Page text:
Step 3: Plan quality questions. As you discover what role each person played in the drama, ask questions to frame their thinking in such a way that it creates meaningful reflection.

Step 4: Gather the facts, not the emotions. Very similarly to scripting a teacher, write down the facts and information they share as they share them. Try to depersonalize while collecting information. Track conversation, order of events and outcomes. Eller & Eller (2013) certainly support this idea for moving out of a toxic environment.

Step 5: Acknowledge emotions as a human response. Recognizing emotions that come in to play honors human feelings without approving of the behaviors that may inappropriately transpire. It is okay to have emotional feelings and to allow them to have the feelings. But what you do with those feelings and how you act upon them can become inappropriate actions.

Step 6: Bring everyone together when the time is right for transparency. Be forthright in your intent and process for problem solving through adversity. Convey that you spoke with each person individually and heard each stakeholder’s point of view and state of mind. Call the elephant out in the room and share the intent of resolution and unity. Provide expectations on how to handle a similar situation in the future for quicker resolution. Let them all know that you knew—not by confrontation, but by smiling and simply reminding them that you are a team—for the students’ sake. Teachers actually want “straight talk” and patience as some of the 7 Top Things Teachers Want from their Principal.  That’s the power of non-violent communication (that we talk about in our book).

Step 7: Follow up individually and monitor. After calling the elephant out in the room, the situation may naturally deescalate. Hopefully it will transpire into growth, nurturing, and togetherness. Following up informally will provide you the diagnostic data to know if things are getting better. If the problem has not gone away, it may require a more direct approach in conversation and redefining roles and expectations (or even informal or formal reprimands) while monitoring the guided reading program, as well. The Wallace Foundation Research Report cites managing people and monitoring the school staff and programs as being a crucial leadership element that will ensure that you do not settle for low expectations.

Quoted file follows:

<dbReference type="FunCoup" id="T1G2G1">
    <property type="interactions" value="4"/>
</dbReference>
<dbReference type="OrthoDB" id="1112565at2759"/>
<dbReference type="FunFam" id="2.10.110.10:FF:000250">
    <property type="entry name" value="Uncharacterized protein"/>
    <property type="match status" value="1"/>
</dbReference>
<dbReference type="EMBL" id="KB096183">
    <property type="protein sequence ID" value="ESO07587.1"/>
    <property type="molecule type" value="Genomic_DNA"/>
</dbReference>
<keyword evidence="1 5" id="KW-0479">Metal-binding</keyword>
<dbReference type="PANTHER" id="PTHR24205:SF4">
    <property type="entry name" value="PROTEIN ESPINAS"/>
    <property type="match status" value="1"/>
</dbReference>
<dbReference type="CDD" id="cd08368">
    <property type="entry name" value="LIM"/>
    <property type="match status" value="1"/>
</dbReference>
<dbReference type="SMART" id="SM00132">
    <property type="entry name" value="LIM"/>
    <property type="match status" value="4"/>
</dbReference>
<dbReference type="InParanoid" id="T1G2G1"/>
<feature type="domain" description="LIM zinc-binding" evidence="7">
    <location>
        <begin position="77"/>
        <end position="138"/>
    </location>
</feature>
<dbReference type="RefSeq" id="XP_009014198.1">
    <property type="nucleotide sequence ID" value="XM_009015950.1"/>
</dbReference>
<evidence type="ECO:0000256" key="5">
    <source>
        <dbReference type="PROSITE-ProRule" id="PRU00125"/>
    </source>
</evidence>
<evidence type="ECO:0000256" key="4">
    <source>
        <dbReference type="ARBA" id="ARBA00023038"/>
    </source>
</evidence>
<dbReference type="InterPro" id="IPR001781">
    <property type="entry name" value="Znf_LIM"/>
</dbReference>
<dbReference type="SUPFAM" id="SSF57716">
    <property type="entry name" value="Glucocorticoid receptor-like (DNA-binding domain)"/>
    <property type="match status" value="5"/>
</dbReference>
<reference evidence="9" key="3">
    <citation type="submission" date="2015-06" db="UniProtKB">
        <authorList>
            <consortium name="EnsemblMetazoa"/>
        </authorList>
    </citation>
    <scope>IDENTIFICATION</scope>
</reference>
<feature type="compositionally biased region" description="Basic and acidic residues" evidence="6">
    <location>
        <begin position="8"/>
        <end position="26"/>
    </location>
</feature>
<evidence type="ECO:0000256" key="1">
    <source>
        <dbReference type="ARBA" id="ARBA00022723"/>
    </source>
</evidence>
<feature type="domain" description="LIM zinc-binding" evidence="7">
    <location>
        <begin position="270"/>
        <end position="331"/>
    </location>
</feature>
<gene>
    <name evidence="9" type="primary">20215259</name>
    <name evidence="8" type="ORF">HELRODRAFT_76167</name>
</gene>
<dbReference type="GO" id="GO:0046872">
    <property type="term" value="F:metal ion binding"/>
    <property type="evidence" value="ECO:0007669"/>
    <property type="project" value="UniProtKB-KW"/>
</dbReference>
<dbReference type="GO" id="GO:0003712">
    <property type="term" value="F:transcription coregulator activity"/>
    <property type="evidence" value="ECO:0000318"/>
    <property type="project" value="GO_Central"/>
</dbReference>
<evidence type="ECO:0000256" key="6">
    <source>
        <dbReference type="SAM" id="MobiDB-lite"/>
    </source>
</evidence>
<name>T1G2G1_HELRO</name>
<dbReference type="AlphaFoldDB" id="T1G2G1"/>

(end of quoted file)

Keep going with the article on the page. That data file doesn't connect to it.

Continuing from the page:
Sometimes it is easier to ignore the problem or make light of it. Naming the problem, facing the problem, and setting high expectations for behavior and displaying problem-solving skills all demonstrate leadership presence. You got this one.

Thanks for writing!

Rick & Rebecca

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If you would like to share a challenge–or an additional good solution–send an e-mail to  Each week, Rick and Rebecca will choose their favorite question or nugget of advice for possible inclusion in a future column. That school leader will receive a coupon for a FREE book (up to $25), courtesy of Advanced Educational Products (AEP), a national supplier of books for K-12 schools and libraries.